The American Association of University Professors has launched an investigation focused on the dismissal of Nathanial Bork, who had taught philosophy courses at the college for six years before he was dismissed. The AAUP says that his dismissal raises concerns both because of the issues he raises about rigor and also because he was fired shortly after he complained about the situation to the Higher Learning Commission, the college’s accreditor. Further, Bork was active in efforts to improve the working conditions of adjuncts at the college.

mapmapampA More Accurate World Map Wins Prestigious Japanese Design Award. Love this.

* Borges and maps.

* “University Paid for Bigfoot Expedition.”

* Dig this Beatnik glossary.

* Starship Troopers coming back just as documentary footage of 2016. A darker, grittier Muppet Babies, for a tragic time.

Quentin Tarantino still insists he’s going to stop at 10 movies.

Playing with History: What Sid Meier’s Video Game Empire Got Right and Wrong About ‘Civilization.’

* “Capitalism Broke Earth, Let’s Protect Mars.”

Inside Magic Leap, The Secretive $4.5 Billion Startup Changing Computing Forever.

The video for Soul Asylum’s 1993 smash hit featured real missing kids. Some eventually came home; some never did.

Her toddler suddenly paralyzed, mother tries to solve a vexing medical mystery. Football Alters the Brains of Kids as Young as 8. Why treating diabetes keeps getting more expensive. The Other Sister: Returning Home to Care for an Autistic Sibling.

Inmates Explain How They’d Run Prisons.

* If Women Wrote Men the Way Men Write Women.

* Zork in your browser.

Russia Reveals ‘Satan 2’ Nuclear Missile Capable of Destroying Texas in One Blow. Bathroom air freshener causes emergency response at nuclear site.

* Why can’t the Star Trek timeline advance?

* The end of butterflies.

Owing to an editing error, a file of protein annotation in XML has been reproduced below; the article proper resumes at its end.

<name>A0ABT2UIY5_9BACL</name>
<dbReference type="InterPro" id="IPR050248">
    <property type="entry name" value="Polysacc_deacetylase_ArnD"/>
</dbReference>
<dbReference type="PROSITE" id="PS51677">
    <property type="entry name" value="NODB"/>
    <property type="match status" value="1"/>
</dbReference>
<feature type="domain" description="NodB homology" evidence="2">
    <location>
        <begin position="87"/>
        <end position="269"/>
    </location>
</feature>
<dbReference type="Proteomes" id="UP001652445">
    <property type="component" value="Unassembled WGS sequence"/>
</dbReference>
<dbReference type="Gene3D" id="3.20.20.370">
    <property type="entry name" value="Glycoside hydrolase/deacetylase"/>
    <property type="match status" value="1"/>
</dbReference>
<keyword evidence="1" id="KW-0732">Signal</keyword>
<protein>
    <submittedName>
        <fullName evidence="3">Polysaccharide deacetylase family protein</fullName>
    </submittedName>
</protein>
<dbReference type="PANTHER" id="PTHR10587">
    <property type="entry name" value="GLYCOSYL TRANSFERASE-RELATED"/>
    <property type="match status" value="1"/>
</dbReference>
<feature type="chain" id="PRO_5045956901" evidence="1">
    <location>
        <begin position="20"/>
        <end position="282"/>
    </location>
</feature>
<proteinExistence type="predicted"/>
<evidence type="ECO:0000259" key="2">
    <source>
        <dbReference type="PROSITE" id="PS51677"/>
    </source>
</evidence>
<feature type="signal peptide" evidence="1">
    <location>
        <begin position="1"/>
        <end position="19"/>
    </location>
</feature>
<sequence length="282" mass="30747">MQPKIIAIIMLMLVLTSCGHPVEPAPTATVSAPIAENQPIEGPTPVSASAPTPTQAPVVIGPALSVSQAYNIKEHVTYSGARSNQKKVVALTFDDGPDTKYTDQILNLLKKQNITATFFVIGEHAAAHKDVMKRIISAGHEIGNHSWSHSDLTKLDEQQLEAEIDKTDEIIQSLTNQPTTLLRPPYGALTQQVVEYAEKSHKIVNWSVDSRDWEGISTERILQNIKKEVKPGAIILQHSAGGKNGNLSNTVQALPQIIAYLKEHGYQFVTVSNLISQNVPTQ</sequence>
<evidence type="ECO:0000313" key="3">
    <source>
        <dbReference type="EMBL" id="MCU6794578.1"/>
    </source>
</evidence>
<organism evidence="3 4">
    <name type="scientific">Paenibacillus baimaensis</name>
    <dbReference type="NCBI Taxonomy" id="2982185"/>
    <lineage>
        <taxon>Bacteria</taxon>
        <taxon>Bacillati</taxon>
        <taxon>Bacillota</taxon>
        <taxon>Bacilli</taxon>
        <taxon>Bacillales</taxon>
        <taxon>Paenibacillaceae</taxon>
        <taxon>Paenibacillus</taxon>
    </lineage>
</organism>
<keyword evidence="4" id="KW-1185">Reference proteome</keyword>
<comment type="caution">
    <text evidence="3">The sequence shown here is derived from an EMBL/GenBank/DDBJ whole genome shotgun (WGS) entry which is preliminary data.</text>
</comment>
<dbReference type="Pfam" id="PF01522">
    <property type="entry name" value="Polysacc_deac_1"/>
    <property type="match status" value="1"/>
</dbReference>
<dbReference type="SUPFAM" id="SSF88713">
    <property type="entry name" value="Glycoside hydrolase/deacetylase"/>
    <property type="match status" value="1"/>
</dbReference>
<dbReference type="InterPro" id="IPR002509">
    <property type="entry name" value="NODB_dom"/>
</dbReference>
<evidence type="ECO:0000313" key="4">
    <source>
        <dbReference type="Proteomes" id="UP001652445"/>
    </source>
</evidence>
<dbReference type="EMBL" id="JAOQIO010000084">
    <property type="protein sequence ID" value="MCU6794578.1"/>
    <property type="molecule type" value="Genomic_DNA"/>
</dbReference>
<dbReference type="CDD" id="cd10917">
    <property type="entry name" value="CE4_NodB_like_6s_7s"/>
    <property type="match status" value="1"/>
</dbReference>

The Venom From This Snake Will Make Your Life a Living Hell.

Inside The Strange, Paranoid World Of Julian Assange.

* Ruin chic.

Why Did This Guy Collect 500 Screenshots of Soda Machines in Video Games? Because He’s a Genius. And elsewhere on the Jacob Brogan science beat: Everyone Poops. Some Animals Eat It. Why?

* Thirteen, fourteen, fifteen, sixteen, Thumb U.N. won’t intervene.

* Now Is The Perfect Time For The Indians To Quietly Abandon Chief Wahoo.

* Deep time’s uncanny future is full of ghostly human traces. How the Concept of Deep Time Is Changing.

* The Average American Melts 645 Square Feet of Arctic Ice Every Year.

In rural North Dakota, a small county and an insular religious sect are caught in a stand-off over a decaying piece of America’s atomic history: The Pyramid at the End of the World.

Penn State Fined Record $2.4 Million in Jerry Sandusky Case.

* Dibs on the screenplay: Yellowstone’s “Zone of Death.” And I’ll take this one too: The Canadian Military Is Investigating a Mysterious Noise In the Arctic.

How Doctor Strange went from being a racist Asian caricature to a magical white savior.

* A new favorite poem:

* Animal minds: the new anthropomorphism.

* You weren’t educated, you were trained.

Twenty-first century Victorians.

* Remembering Tom Hayden.

How We Tell Campus Rape Stories After Rolling Stone.

* Native lives matter. Tribe vows to fight North Dakota pipeline through winter. The world watches. A Standing Rock Syllabus.

* Superheroes and sadness. Pixar and sadness.

* Presenting The Black Mirror Expanded Universe.

* Wildlife numbers more than halve since 1970s in mass extinction. Inside the Frozen Zoo That Could Bring Extinct Animals Back to Life.